Good luck. Let us know what happened.
     
  4. LilSmokie45

    LilSmokie45 TS Rookie Topic Starter

    Thank you guys for the quick reply. When i got this computer from work it already had this problem. Thats why it was givin to me, for free!. I'm am currently in school to get my associates degree in Computer Info. Services, so i have good knowledge about computers. I did clean it with compressed air , but i highly doubt it did any damage. The one time i actually got it to power on it ran superb other than a small video issue, but that isn't a big concern for me. As for your suggestion on getting a new EIDE HDD , I have no available EIDE connectors left. The HDD that is currently in the machine is SATA. This PC is really not that important to me just thought it would be a simple fix and it has just turned into a headache. I will try to replace the power supply and thats about as far as i will go, if the problem still persists then i'm just going to strip out the parts i want and start building a new one from scratch.Please let me know if anyone else has any suggestions before i tear it to pieces. Thank you Tmagic and raybay, will try to keep you updated with what im doin.
     
  5. Tmagic650

    Tmagic650 TS Ambassador Posts: 17,244   +234

    Unless the hard drive is shorted out I really doubt that it is the cause of your trouble. It may need a format and clean install of the OS, but you can take care of that later. Power supplies are cheaper these days. I have fixed a few of these Dell 4700's and I don't think it has a proprietary power supply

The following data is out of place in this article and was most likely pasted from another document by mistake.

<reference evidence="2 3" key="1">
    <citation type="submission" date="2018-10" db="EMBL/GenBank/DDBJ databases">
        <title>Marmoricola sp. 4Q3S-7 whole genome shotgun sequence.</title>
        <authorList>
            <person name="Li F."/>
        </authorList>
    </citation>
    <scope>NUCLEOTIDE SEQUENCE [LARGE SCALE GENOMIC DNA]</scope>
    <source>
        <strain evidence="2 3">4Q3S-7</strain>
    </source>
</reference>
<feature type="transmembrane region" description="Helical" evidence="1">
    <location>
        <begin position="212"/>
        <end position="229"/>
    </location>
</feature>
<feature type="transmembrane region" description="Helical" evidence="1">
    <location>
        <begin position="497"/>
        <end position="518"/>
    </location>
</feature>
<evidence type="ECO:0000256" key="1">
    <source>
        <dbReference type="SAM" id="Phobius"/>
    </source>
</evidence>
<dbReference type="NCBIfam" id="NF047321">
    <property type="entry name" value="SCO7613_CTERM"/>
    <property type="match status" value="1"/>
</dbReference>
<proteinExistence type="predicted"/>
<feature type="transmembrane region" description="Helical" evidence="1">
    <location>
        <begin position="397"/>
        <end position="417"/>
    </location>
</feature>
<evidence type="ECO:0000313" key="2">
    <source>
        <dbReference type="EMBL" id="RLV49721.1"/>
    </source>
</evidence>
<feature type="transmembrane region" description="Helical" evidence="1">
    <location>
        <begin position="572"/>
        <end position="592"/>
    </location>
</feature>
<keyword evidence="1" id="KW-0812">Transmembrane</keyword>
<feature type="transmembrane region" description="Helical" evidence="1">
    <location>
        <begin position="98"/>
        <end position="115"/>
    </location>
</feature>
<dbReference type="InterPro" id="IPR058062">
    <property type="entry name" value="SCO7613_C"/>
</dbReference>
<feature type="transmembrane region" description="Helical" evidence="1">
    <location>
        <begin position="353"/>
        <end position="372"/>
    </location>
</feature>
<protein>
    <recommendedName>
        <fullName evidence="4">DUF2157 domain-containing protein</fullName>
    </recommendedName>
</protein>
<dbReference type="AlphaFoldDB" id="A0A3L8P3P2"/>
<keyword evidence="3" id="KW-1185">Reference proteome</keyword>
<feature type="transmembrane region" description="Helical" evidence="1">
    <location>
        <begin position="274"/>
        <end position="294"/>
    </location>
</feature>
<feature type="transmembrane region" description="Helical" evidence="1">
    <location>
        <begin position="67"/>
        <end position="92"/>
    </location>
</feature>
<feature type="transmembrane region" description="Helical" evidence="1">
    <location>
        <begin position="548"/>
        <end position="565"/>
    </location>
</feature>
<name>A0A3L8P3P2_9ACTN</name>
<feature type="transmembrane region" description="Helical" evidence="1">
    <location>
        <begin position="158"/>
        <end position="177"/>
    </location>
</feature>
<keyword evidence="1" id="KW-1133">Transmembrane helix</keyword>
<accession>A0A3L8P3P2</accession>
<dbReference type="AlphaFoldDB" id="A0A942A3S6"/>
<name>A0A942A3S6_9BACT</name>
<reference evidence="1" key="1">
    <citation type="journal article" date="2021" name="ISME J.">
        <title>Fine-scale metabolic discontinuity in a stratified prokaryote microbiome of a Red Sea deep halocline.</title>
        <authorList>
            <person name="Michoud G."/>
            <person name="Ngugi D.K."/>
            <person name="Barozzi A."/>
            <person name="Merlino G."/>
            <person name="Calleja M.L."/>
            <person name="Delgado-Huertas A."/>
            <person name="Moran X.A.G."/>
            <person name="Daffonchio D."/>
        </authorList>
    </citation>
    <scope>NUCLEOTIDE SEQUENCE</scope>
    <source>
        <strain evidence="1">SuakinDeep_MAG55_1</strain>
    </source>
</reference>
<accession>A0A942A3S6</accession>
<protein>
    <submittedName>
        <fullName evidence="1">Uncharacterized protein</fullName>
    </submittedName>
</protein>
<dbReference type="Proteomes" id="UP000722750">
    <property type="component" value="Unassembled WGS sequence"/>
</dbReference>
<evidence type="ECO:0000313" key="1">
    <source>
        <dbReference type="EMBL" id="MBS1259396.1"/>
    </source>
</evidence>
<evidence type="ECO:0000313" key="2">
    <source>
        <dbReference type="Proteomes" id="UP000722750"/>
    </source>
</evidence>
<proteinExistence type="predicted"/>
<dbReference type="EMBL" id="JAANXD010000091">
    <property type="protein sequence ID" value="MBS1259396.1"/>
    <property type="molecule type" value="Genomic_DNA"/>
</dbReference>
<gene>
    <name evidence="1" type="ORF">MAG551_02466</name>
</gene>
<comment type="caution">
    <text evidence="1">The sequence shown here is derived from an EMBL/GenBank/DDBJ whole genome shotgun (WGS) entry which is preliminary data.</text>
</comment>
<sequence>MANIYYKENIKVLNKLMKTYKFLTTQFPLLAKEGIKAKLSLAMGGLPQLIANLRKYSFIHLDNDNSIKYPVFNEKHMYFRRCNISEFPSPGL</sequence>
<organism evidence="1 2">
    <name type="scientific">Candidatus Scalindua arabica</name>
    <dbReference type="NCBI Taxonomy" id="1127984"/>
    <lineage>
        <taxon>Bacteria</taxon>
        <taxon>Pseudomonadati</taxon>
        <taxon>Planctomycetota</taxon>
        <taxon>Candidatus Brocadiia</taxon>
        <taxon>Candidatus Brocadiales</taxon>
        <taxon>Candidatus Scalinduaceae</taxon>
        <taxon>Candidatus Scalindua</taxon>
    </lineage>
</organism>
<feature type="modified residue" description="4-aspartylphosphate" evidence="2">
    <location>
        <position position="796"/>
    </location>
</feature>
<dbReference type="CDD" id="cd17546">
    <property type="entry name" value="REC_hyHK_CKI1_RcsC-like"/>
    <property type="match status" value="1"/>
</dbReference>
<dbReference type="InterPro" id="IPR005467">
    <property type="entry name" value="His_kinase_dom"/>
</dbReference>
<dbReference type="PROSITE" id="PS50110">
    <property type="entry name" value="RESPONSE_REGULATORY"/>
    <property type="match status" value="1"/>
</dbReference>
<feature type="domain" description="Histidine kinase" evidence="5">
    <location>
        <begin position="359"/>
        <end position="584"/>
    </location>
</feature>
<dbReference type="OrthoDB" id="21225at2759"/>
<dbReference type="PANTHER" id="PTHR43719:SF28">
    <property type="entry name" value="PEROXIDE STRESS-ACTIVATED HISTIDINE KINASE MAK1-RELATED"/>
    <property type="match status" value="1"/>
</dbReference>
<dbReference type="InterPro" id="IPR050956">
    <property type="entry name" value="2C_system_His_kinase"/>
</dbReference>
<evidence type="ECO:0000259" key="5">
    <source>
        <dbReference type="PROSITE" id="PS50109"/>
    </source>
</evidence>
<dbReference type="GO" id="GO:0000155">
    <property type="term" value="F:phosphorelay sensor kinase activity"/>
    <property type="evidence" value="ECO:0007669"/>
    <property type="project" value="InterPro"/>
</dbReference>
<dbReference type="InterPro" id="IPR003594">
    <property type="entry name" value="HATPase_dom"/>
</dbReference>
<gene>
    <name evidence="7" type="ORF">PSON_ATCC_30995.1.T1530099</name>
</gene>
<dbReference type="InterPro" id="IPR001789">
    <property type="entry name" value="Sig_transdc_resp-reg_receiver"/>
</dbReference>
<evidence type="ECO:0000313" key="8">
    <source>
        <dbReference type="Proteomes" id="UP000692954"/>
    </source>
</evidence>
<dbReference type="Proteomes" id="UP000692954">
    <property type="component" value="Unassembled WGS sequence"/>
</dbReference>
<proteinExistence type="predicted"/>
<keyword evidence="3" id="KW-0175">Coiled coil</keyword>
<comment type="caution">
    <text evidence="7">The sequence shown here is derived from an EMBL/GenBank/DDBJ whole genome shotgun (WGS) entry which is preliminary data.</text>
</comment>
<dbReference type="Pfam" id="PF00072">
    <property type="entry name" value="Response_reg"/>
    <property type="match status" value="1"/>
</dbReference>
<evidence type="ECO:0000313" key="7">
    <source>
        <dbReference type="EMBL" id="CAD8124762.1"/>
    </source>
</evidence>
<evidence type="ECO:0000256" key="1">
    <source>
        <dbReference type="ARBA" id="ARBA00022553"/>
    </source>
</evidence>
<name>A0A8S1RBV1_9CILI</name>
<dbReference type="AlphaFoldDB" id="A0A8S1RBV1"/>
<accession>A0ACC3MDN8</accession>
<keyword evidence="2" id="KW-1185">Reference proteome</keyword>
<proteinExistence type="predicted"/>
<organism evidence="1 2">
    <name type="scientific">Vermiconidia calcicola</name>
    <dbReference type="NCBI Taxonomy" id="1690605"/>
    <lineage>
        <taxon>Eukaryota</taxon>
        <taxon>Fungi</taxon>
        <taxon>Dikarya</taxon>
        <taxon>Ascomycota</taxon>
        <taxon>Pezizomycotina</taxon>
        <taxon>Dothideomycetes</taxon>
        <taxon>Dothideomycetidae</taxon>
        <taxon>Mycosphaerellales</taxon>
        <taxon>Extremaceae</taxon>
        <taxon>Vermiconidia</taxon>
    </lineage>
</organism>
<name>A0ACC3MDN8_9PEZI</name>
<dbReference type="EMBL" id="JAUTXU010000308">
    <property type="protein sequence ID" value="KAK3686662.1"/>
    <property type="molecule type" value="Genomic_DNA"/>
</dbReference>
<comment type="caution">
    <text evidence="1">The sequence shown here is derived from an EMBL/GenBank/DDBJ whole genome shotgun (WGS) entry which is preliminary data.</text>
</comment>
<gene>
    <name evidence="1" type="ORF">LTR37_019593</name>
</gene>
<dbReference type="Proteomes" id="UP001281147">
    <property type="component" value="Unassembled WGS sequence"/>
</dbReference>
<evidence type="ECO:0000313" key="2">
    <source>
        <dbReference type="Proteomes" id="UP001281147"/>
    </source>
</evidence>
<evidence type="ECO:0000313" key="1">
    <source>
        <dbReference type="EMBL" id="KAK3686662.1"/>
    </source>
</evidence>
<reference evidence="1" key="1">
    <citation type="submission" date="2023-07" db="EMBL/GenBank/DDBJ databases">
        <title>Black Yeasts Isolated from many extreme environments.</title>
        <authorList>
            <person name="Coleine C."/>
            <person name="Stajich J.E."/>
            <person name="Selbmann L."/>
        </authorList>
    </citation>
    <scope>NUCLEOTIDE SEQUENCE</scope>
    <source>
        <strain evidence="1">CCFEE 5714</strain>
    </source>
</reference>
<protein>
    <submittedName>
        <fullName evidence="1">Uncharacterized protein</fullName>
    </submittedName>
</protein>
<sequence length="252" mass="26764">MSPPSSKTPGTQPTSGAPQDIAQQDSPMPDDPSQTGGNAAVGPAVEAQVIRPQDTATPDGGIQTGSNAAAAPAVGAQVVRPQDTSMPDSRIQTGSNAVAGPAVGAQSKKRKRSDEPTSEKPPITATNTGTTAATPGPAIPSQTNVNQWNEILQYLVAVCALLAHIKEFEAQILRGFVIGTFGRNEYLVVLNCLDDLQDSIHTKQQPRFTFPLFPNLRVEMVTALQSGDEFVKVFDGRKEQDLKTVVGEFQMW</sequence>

6. raybay

    raybay TS Evangelist Posts: 7,241   +9

    Don't replace the power supply until you test the hard drive. It is usually NOT the power supply, but rather the hard drive or CPU fan or video graphics card..
    Good news. SATA drives are as inexpensive as PATA drives.. or cheaper. That power supply is very rugged.

    You can buy a power supply tester for $9.95 to $25 depending on how fancy and the complexity... 20 pins vs 24 pins, etc... and test the power supply. That tester will make you money enough to pay for it... and allow you to help others.
     
  7. Tmagic650

    Tmagic650 TS Ambassador Posts: 17,244   +234

    It usually IS the power supply or the motherboard itself... Raybay thinks he knows it all, but we other techs know better
     
  8. raybay

    raybay TS Evangelist Posts: 7,241   +9

    The proof will be in the pudding. That is one our most heavily supported system... hundreds of them... exceeded only by the Dell Dimension 8400. Lets see what actual workups show, Montana
     
  9. Tmagic650

    Tmagic650 TS Ambassador Posts: 17,244   +234

    The Dell 4700 power supplies were missing -5 and -3 volts. The - 3 or +3 volts provide the PSEN signal. Raybay, you sound like more of a paper pusher than a tech these days. You and I both know that statistics can be made to show any trend you want to show. True data or not
     
  10. LilSmokie45

    LilSmokie45 TS Rookie Topic Starter

    Alright guys the fight is over! My problem has been solved and it looks like raybay was wrong! I went to a place nearby and purchased a new power supply , got home and installed it, and it fired right up! The system would not even power on at all or go through POST so i ruled out the hard drive i went for the power supply first , glad i did, it runs great now.Thank you both for the advise though.But more thanks to Tmagic!
     
  11. raybay

    raybay TS Evangelist Posts: 7,241   +9

    Thanks for lettine us know. It is always fun to read about somebody getting their system to work. Watch out for that hard drive. It remains four or five years old.
    It doesn't make no never mind to me that I was wrong... but that you worked at it go get it right.
    Congratulations.